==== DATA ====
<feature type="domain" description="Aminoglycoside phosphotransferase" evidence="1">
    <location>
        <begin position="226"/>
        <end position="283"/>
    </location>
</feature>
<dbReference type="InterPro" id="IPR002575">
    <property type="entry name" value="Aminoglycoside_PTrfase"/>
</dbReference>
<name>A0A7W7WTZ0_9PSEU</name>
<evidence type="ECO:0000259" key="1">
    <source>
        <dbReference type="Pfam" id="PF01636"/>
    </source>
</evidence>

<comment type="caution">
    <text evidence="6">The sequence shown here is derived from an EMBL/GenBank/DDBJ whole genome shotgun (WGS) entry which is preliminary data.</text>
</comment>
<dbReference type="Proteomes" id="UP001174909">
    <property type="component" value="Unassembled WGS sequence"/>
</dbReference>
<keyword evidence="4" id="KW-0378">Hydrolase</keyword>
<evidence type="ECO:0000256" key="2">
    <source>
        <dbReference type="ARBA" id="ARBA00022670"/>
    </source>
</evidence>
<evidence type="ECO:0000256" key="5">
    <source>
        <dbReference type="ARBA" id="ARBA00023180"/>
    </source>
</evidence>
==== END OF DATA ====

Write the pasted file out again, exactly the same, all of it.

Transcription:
<feature type="domain" description="Aminoglycoside phosphotransferase" evidence="1">
    <location>
        <begin position="226"/>
        <end position="283"/>
    </location>
</feature>
<dbReference type="InterPro" id="IPR002575">
    <property type="entry name" value="Aminoglycoside_PTrfase"/>
</dbReference>
<name>A0A7W7WTZ0_9PSEU</name>
<evidence type="ECO:0000259" key="1">
    <source>
        <dbReference type="Pfam" id="PF01636"/>
    </source>
</evidence>

<comment type="caution">
    <text evidence="6">The sequence shown here is derived from an EMBL/GenBank/DDBJ whole genome shotgun (WGS) entry which is preliminary data.</text>
</comment>
<dbReference type="Proteomes" id="UP001174909">
    <property type="component" value="Unassembled WGS sequence"/>
</dbReference>
<keyword evidence="4" id="KW-0378">Hydrolase</keyword>
<evidence type="ECO:0000256" key="2">
    <source>
        <dbReference type="ARBA" id="ARBA00022670"/>
    </source>
</evidence>
<evidence type="ECO:0000256" key="5">
    <source>
        <dbReference type="ARBA" id="ARBA00023180"/>
    </source>
</evidence>